Government's threat to power companies: End prompt payment discounts or we will

Prohibiting power companies from offering prompt payment discounts is being considered by the Government, but they hope companies will do it without regulation. 

Energy Minister Megan Woods announced on Thursday the Government's response to the final Electricity Price Review which recommended prohibiting prompt payment discounts but allowing "reasonable" late fees. 

Woods said the Government welcomes the recommendation, but rather than immediately regulate retailers, she will write to the industry with the "expectation they make discounts available to all consumers". 

"When Meridian did this, it handed $5 million back to consumers," the Government's response said. "Should the companies not follow suit, we will regulate."

A Consumer NZ survey last year found more than a quarter of households with incomes less than $50,000 a year had missed out on prompt payment discounts because they paid late. 

Following the first report in September last year, Meridian Energy's chief executive Neal Barclay said he acknowledged prompt payment discounts were unfair on the poor, and pledged to stop them the next month.  

Six months on, the company observed no discernible difference in late payments, levels of customer debt or disconnections. The review estimates customers would save $45 million a year if other retailers followed Meridian's example.

"We will also be requiring retailers to follow Meridian's lead and change pricing structures to pass discount rates onto all customers instead of relying on hidden late payment penalties," Woods said. 

The Government's response to the review comes as residential prices have risen 48 percent since 2000, faster than those in other OECD countries.

The review was agreed in the Coalition Agreement with New Zealand First.

Energy Minister Megan Woods, Prime Minister Jacinda Ardern and Consumer Affairs Minister Kris Faafoi.
Energy Minister Megan Woods, Prime Minister Jacinda Ardern and Consumer Affairs Minister Kris Faafoi. Photo credit: Newshub / Zane Small

What else could change? 

Energy hardship has emerged as one of the most pressing problems the review has uncovered, with more than 100,000 households feeling it.  

Woods said work will "start immediately" on setting mandatory minimum standards to protect vulnerable and medically dependent consumers, as recommended in the review.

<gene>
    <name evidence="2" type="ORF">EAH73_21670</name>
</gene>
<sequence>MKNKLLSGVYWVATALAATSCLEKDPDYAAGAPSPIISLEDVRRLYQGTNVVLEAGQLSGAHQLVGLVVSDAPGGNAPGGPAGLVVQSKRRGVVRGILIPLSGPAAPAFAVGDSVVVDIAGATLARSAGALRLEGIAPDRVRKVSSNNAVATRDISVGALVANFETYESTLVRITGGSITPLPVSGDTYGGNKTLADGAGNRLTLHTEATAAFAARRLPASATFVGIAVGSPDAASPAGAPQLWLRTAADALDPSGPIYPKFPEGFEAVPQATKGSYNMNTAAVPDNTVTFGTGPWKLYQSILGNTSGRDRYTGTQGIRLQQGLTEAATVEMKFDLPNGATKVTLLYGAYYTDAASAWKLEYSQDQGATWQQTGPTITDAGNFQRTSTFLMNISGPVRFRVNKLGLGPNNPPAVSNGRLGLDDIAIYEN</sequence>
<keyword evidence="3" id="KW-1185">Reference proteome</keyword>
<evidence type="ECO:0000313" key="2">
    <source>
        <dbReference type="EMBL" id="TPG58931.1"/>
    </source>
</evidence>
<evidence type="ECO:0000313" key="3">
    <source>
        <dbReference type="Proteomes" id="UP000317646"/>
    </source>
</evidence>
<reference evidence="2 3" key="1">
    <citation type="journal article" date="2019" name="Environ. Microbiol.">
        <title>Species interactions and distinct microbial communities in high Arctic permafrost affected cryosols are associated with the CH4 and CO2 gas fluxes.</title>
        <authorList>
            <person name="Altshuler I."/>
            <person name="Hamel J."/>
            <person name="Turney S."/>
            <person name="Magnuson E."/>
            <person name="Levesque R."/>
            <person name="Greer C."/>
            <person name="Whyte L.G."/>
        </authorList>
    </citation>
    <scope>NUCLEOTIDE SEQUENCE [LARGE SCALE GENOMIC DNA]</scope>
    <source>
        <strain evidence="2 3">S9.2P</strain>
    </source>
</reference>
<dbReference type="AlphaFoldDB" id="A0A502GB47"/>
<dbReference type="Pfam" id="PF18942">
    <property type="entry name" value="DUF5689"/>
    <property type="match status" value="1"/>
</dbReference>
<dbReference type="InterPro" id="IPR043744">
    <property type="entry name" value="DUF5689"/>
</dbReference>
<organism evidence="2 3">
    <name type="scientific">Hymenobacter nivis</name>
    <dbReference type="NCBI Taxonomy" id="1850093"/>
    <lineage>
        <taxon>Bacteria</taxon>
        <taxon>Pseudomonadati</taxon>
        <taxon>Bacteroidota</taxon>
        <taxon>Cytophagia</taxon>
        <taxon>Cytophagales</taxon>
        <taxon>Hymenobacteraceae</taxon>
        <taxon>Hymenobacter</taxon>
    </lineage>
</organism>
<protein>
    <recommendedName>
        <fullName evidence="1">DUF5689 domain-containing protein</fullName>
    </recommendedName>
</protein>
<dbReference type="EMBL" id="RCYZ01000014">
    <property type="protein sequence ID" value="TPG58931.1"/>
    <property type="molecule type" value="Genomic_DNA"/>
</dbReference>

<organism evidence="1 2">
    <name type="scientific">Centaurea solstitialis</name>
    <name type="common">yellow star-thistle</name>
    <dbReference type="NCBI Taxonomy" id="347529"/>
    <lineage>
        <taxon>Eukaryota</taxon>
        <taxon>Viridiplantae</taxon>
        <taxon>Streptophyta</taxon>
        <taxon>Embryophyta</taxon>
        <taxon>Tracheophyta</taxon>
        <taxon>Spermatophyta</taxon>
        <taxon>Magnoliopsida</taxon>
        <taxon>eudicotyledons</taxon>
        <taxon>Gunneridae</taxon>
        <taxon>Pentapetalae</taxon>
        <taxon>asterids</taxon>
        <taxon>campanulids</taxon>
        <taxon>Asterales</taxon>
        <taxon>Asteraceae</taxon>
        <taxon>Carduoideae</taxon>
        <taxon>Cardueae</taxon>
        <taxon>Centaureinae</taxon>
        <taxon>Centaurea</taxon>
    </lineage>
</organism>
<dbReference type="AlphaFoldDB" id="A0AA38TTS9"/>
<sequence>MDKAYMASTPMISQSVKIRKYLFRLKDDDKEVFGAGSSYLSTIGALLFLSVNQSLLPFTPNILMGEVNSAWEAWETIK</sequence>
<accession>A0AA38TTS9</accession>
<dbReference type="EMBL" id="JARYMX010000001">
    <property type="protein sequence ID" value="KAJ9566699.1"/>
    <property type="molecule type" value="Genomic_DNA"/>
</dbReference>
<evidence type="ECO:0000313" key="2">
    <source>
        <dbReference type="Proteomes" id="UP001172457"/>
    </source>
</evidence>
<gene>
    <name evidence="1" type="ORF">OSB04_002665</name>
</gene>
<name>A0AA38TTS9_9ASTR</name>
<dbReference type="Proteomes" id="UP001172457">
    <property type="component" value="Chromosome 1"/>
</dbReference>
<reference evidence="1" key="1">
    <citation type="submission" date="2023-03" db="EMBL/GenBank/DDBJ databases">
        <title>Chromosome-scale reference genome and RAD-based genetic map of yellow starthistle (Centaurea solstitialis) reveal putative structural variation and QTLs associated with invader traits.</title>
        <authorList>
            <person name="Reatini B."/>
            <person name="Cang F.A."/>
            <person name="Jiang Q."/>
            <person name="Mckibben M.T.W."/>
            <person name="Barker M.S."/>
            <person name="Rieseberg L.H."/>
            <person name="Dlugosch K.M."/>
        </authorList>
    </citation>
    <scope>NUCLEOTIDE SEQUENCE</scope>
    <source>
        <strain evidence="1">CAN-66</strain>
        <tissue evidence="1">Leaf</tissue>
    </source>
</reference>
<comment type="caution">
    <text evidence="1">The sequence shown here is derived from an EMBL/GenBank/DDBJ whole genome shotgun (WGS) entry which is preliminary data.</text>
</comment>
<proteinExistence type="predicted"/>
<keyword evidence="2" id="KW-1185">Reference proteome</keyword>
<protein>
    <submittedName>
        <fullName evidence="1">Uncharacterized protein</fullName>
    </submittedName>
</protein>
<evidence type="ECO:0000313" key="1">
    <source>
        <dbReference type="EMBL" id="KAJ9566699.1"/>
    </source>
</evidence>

Officials will start developing "statistical indicators of energy hardship" to assist in measuring and tracking it over time and assess the measures taken to help people. 

Extra financial support for households in energy hardship is also being considered alongside reforms to the social welfare system. 

The review recommended establishing a fund within six months so eligible households can buy items to improve the energy efficiency of their homes, leading to lower consumption and bills. 

To strengthen competition in the sector, the Government expects the Electricity Authority - an independent agency - to make it easier for customers to request consumption data. 

That could make it easier for new retailers to enter the market because customers might want to seek a better deal if they can see they're being ripped off. 

The review found that a large number of consumers are disengaged and have not switched retailers in many years. These consumers could receive better price deals but for certain reasons do not shop around.  

To make it easier for people to switch to a different provider, the Government is kick-starting a pilot scheme to help customers who have not switched power providers before to shop around for better deals. 

Power companies will be required to put information about how to make the switch, in the communications they send consumers.

The review has also raised questions about whether generators are making excessive profits at the expense of consumers, which it said risks undermining confidence in the wholesale market (the sale of goods to a retailer). 

Despite the review finding no evidence to support this, the Government is welcoming the recommendation to require those companies to report on the financial performance and to use a common set of rules. 

"I will urge the Electricity Authority to expand its monitoring of the wholesale market to include periodic comparisons of wholesale contract prices with new-generation costs," Woods said. 

Another issue raised in the review is the need meet the demands of increased electricity consumption as New Zealand moves on from burning fossil fuels. 

The Electricity Authority will examine the security and resilience of electricity supply, and the Government will ask them to report back on its solutions within 18 months.